At the beginning of March, For Honor's publisher and developer Ubisoft put forth warnings to the hack-and-slash game's community that it would not tolerate AFK farming, which has now led to the issuing of the first wave of bans to thousands of players that the company has declared are guilty of the practice. According to Ubisoft, around 1500 players have received a three-day ban for AFK farming, with the studio detecting roughly 4000 new AFK farmers that are set to receive a warning soon enough.
Ubisoft said that after the warnings, players who are responsible for the practice of AFK farming will receive an official email detailing the reason for the ban, and how long it’s going to last. According to the company, using a cheat engine to AFK farm is against its Code of Conduct, and should these players persist, they could ultimately face a permanent ban from For Honor altogether.
For the uninitiated, AFK farming is a tactic that involves a user tricking games like For Honor into believing they're actively engaged in combat so as to get rewards without having to actually be present to play the title. This can be done in a multitude of ways, such as by tying rubber bands around a controller's analog sticks, or even through third-party applications that allow the cheating to occur.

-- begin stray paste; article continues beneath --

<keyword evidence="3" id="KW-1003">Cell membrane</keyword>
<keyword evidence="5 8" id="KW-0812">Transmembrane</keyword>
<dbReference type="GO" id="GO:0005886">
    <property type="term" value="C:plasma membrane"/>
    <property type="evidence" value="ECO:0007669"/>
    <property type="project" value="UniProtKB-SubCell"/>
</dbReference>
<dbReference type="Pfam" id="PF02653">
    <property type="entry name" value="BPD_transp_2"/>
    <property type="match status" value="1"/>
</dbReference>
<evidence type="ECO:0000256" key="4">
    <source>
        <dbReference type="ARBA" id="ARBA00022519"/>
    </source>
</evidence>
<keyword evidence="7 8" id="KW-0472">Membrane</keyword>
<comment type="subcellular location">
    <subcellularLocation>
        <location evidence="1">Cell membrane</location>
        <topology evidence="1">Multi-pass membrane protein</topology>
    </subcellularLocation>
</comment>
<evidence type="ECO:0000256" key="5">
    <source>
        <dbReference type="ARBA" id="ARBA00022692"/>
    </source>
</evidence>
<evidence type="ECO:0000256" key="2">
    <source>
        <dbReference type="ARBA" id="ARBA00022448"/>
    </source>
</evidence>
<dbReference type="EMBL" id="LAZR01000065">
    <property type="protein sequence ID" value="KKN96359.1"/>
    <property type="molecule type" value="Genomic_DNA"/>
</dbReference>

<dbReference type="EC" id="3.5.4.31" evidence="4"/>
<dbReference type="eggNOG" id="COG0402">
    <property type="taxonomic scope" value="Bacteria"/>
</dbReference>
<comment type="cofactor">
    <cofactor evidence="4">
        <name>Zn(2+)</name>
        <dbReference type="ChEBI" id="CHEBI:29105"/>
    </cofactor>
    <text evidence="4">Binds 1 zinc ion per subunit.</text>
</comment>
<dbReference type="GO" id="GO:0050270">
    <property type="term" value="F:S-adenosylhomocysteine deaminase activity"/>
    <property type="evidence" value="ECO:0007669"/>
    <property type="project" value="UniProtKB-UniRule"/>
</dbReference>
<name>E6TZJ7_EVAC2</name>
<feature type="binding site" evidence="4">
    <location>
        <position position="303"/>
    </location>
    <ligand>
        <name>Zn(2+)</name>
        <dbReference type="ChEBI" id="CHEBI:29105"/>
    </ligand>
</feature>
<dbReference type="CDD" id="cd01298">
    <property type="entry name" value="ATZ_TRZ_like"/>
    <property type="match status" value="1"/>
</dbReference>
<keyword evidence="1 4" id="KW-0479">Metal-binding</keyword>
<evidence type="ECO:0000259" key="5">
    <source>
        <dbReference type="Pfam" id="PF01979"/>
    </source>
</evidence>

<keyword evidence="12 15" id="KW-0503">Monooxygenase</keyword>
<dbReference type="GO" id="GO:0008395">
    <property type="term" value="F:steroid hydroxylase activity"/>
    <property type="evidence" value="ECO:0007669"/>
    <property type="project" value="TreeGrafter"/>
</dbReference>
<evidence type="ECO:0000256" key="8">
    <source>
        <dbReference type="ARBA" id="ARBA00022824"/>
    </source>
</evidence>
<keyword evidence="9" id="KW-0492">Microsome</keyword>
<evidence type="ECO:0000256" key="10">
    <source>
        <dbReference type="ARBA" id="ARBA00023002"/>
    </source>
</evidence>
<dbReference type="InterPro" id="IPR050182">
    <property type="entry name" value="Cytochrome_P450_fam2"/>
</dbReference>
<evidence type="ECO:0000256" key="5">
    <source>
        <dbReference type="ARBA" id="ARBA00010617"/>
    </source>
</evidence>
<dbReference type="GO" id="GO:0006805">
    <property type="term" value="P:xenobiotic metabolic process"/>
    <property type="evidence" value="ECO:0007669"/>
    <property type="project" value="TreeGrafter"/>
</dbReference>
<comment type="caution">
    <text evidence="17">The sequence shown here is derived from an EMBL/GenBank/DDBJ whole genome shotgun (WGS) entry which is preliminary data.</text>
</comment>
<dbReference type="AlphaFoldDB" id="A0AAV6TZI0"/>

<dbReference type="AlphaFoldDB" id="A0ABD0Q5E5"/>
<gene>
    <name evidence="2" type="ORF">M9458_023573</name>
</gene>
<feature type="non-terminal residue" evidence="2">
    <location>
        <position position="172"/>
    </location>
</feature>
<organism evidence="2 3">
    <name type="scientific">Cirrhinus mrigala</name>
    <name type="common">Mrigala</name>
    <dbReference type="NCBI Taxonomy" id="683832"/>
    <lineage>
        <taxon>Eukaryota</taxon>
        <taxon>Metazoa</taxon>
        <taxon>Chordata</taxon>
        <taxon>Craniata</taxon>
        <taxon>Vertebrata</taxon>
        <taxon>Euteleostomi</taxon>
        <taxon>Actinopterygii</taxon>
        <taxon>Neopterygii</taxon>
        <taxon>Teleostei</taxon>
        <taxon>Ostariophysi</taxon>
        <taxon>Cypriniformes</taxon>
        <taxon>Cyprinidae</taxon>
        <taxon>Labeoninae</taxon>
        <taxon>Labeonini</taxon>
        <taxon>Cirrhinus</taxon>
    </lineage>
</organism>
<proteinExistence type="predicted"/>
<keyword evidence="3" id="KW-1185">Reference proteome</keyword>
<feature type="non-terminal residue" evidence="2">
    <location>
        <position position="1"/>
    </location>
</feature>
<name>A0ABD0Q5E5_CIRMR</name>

While this first wave of AFK farming bans from Ubisoft will likely be heralded by the majority of For Honor's community as a positive thing, there may be some who are of the opposing opinion – particularly those who could have been inadvertently banned for not actually following through with the practice. After all, there have already been some players who complained about being incorrectly barred from the hack-and-slash game due to potential flaws in the anti-cheat system used by Ubisoft, so there could be a chance that innocent users are being swept up in this dragnet approach, too.
Nevertheless, with AFK farming being a prevalent problem in For Honor, it's good to see Ubisoft stepping up to address the issue. Of course, it's also important for the company to be aware of the problems on its own end as well, with many players still complaining about the game's server issues. Should the company eventually manage to tackle both AFK farming and connectivity problems in For Honor, then it's quite possible that the fans who turned their backs on the title could return to goose the dwindling Steam playerbase numbers.
For Honor is out now for PC, PlayStation 4, and Xbox One.